If you ever feel frustrated or overwhelmed by your dog's behavior you should focus on one or two behaviors at a time. This will help focus your attention on behaviors that your dog is exhibiting at the present time. I always have a "checklist" in mind when I am working with my client's dog. When I am working with a young puppy, the list might include behaviors like jumping, biting, grabbing objects off the ground on walks, leash walking, come when called, sit, down, stand, etc. Each walk or training session I recommend focusing on one or two behaviors that are most important at that time.
Priority Training Goals
While you are thinking about your overall training goals, I always recommend keeping two or three behaviors at the top of the list that you always work on at any point during training. If your puppy exhibits any of these behaviors, you should stop working on what you are doing, and focus on curbing the inappropriate behavior. Examples of inappropriate behaviors that might occur at any time during training include biting, jumping, chewing on furniture or jumping on furniture or picking up objects outside.
Let's assume that you are teaching your puppy to lie down and things are going well. Then, out of nowhere the little bugger bites your leg. It doesn't matter whether it is playful or not, biting is not appropriate and makes working on other training goals frustrating or impossible. If you focus on being the most effective teacher with each interaction you share with your puppy you will always be working towards your goals of teaching all of the items that are on your list that I mentioned earlier.
In this example when your puppy bites you, you should emit a very high-pitched "Ouch!" -- this might happen naturally, with razor sharp puppy teeth.
Yesterday I was with a client and this topic came up. Their little 7 month old Duck Tolling Retriever has a tendency to be a major sidewalk vacuum cleaner and pick up all kinds of random objects including sticks, berries, leaves, rocks and garbage. My clients were getting a little frustrated because they wanted to work on loose leash walking strategies but their puppy would not stop foraging for anything he could get into his mouth.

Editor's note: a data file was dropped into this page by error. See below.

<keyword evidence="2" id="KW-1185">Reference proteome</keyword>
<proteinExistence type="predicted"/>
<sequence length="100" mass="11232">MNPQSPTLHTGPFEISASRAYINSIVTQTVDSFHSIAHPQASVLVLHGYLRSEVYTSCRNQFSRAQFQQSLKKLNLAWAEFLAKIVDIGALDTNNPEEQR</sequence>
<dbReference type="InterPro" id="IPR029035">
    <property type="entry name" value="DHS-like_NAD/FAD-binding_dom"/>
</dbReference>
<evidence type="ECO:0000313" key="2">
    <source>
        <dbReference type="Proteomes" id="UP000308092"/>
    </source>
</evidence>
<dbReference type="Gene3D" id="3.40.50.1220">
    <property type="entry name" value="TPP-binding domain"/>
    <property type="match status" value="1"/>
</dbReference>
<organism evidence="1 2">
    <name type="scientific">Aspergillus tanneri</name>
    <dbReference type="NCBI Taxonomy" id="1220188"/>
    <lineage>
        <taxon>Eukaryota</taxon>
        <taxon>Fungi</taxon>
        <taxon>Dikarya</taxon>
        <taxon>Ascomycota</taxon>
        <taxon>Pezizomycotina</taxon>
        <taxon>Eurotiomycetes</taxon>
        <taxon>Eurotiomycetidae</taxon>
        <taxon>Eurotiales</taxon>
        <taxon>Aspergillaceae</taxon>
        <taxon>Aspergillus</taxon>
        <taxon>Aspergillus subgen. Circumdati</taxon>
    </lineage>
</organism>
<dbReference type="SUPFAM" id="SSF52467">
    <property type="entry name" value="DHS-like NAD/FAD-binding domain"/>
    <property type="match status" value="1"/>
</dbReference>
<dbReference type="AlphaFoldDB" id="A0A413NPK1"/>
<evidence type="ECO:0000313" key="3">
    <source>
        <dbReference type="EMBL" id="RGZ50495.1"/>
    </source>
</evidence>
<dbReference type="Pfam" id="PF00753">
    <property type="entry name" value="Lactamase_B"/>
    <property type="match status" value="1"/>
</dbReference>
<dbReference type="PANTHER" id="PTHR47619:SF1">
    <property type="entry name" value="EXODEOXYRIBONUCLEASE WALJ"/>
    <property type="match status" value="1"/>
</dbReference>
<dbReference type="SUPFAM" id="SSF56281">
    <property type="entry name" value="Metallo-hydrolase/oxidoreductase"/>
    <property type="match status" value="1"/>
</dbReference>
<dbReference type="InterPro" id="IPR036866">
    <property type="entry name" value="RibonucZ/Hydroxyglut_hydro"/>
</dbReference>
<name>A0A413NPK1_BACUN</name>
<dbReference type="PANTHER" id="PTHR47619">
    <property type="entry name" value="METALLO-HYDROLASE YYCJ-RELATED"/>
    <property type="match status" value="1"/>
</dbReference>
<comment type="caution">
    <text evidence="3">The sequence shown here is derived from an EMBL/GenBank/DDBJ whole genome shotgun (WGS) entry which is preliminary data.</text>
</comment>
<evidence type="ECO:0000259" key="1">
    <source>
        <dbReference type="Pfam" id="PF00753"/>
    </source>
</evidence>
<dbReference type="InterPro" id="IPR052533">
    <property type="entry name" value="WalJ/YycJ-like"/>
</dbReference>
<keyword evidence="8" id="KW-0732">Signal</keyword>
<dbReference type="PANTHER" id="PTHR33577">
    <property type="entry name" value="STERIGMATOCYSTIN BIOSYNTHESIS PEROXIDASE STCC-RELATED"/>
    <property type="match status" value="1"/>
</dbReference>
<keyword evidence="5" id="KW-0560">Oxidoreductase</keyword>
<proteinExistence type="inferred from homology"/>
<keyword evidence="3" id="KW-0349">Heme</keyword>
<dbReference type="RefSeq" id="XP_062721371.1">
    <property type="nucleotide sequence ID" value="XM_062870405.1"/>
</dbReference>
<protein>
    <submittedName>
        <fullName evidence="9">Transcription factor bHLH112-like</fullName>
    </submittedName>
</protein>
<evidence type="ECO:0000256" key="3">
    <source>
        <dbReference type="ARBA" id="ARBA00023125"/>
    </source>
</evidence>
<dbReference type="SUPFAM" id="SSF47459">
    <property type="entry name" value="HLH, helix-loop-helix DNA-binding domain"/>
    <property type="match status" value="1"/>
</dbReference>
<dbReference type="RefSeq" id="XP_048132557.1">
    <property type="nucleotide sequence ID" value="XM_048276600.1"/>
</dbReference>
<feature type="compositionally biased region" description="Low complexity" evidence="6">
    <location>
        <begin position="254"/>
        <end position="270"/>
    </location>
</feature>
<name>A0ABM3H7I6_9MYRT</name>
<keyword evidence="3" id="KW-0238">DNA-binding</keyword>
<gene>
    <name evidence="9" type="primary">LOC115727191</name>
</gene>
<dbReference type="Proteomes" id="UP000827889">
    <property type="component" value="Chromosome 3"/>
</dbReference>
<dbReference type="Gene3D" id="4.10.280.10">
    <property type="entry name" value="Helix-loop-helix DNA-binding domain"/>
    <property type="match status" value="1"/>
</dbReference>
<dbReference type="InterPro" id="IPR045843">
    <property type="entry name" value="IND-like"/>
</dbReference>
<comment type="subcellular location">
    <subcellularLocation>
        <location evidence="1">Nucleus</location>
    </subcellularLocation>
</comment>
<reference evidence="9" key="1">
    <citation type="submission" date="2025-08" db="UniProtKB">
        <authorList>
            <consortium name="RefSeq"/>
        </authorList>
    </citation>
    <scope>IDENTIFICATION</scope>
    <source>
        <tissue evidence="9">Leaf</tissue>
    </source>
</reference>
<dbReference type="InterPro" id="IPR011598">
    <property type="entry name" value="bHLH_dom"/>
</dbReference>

I suggested that they stop walking and work on a very well-conditioned "Leave It" cue so they could eventually get their puppy to leave anything that he is interested in. You can also use "Watch Me" to mean the same thing. All it means is "Turn your head around and look at me when I ask". This is called an incompatible behavior in dog training. A dog can't forage for objects on the ground when he is looking up at a person. Incompatible behaviors are an important strategy to understand and are used to direct a dog's behavior into an appropriate behavior when his normal behavior is unacceptable.
We worked on "Leave It" for a few minutes in one spot and then continued our walk and their puppy did great!
The main takeway I want you to remember from this post is that if you try and do too much at one time, it can be very difficult to do anything well. Work on your priorities first, get those under control, and then add behaviors one at a time until you are able to comfortable move between training multiple behaviors in one session.